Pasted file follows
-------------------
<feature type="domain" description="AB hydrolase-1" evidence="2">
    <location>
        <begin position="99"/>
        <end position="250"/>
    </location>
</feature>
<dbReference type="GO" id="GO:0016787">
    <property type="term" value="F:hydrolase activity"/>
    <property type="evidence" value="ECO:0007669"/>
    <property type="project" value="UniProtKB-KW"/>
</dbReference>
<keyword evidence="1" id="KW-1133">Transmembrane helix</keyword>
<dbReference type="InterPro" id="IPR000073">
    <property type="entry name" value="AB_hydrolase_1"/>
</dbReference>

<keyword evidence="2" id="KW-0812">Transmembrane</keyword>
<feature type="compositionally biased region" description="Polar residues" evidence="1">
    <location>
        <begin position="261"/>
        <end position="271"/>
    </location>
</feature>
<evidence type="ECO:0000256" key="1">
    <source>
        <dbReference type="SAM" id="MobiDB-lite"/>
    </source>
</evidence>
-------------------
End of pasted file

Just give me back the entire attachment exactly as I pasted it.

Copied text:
<feature type="domain" description="AB hydrolase-1" evidence="2">
    <location>
        <begin position="99"/>
        <end position="250"/>
    </location>
</feature>
<dbReference type="GO" id="GO:0016787">
    <property type="term" value="F:hydrolase activity"/>
    <property type="evidence" value="ECO:0007669"/>
    <property type="project" value="UniProtKB-KW"/>
</dbReference>
<keyword evidence="1" id="KW-1133">Transmembrane helix</keyword>
<dbReference type="InterPro" id="IPR000073">
    <property type="entry name" value="AB_hydrolase_1"/>
</dbReference>

<keyword evidence="2" id="KW-0812">Transmembrane</keyword>
<feature type="compositionally biased region" description="Polar residues" evidence="1">
    <location>
        <begin position="261"/>
        <end position="271"/>
    </location>
</feature>
<evidence type="ECO:0000256" key="1">
    <source>
        <dbReference type="SAM" id="MobiDB-lite"/>
    </source>
</evidence>